2 1. SOME FUNDAMENTALS

Figure 1.1

Taking the left vertices in order from top to bottom and also the right

vertices from top to bottom, the biadjacency matrix is the 3×4 (0,1)-matrix

⎡

⎣

1 1 1 0

1 0 0 1

0 1 0 1

⎤

⎦

.

Here the rows correspond to the left vertices and the columns correspond

to the right vertices. A entry equal to 1 indicates the presence of an edge

between a left vertex and a right vertex; an entry equal to 0 indicates the

absence of such an edge. If the edges are weighted, then in place of the

1s we use the corresponding weights. (One could then think of the 0s as

corresponding to edges of weight 0.)

The entries of the matrices in our problem are all positive. Hence the

theory of positive matrices, more generally the theory of nonnegative ma-

trices, applies. This theory tells us that all the matrices considered in the

problem have a positive real eigenvalue equal to its spectral radius, which we

denote by λmax (λmax(A) if we need to refer to a specific matrix A without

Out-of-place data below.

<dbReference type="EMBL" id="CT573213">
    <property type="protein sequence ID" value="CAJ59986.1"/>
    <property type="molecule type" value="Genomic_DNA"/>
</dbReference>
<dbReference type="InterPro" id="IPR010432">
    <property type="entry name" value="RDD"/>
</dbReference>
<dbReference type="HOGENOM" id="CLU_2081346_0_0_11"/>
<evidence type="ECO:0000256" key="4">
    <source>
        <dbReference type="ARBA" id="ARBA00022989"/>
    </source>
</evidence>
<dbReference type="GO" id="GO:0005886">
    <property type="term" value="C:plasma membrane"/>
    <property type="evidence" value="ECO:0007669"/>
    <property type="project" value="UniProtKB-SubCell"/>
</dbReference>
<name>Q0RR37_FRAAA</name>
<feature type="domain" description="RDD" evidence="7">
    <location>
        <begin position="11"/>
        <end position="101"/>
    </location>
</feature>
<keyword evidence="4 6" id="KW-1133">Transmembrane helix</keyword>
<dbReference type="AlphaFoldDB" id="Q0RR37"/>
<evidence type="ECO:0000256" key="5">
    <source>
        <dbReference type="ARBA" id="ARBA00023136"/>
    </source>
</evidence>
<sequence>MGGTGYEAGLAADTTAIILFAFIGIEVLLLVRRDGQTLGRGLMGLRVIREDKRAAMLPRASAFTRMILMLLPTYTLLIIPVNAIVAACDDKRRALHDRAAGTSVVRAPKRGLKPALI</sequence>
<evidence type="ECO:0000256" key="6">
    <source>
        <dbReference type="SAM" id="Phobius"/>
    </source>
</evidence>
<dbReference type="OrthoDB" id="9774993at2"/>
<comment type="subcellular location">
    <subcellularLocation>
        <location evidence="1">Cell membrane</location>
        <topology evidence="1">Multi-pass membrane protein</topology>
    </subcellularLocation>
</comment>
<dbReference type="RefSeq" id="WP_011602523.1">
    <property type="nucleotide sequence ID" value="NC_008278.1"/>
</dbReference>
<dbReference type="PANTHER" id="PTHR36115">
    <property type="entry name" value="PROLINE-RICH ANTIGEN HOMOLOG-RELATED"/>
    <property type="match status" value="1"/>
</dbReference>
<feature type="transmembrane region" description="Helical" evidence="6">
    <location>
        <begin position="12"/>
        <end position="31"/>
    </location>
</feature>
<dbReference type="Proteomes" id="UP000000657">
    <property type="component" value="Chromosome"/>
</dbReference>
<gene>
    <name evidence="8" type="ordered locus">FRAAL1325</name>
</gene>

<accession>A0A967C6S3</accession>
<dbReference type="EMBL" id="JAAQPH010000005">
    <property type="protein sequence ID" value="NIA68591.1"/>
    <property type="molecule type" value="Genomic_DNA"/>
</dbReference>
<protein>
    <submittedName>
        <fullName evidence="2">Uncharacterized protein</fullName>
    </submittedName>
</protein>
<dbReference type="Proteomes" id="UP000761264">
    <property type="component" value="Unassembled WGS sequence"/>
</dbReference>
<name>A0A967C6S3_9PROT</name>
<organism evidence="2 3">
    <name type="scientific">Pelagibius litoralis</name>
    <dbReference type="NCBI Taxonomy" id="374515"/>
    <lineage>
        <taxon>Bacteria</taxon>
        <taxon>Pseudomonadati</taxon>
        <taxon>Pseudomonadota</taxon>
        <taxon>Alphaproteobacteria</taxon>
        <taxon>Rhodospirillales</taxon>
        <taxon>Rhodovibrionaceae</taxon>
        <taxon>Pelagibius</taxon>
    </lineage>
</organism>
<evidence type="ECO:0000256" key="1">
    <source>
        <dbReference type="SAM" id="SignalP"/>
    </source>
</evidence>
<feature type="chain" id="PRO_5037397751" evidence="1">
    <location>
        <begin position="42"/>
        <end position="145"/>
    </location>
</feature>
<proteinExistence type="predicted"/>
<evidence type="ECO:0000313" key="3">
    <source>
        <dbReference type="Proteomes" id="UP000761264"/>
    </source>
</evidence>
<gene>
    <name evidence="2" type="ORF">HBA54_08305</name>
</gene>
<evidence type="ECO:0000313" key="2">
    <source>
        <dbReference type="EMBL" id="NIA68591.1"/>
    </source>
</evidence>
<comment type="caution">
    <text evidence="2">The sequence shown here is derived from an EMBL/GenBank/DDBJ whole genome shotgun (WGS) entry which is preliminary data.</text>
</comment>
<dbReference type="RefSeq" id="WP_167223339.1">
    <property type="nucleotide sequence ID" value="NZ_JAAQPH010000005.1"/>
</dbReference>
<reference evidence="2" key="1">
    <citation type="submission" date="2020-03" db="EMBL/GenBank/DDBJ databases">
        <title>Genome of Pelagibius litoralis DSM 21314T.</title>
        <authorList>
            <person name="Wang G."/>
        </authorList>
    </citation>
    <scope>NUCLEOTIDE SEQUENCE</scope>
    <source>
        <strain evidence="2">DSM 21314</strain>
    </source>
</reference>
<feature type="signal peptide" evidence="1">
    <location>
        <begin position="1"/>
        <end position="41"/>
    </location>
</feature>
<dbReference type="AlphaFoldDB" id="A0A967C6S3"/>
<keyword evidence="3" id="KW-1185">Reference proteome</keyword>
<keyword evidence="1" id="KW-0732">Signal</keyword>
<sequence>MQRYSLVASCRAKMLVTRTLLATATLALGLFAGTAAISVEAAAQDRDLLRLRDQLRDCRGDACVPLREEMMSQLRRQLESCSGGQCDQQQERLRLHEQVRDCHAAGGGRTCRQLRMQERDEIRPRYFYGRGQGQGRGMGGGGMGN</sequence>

ambiguity). Thus we seek a pattern with the largest λmax.

Example 1.2. Let n = 2 so that we want the pattern of 1, 2, 3, 4 in a

2 × 2 matrix that gives the largest spectral radius. It is easy to check that

this largest spectral radius is attained by the matrix

4 3

2 1

,

whose eigenvalues are

5±

√

35

2

. Thus we can say that λmax =

5+

√

35

2

= 5.3723.

In general, there are

(n2)!

possible arrangements of 1, 2,

3,...,n2

into an

n × n matrix. Some of these matrices will be permutation similar, that is,

obtained from one another by simultaneous row and column permutations,

and so related as in B = P

−1AP

where P is a permutation matrix; others

will be transposes of one another, and thus will have the same eigenvalues

and so the same spectral radius. This reduces

(n2)!

to

(n2)!

2n!

, still a very large

number.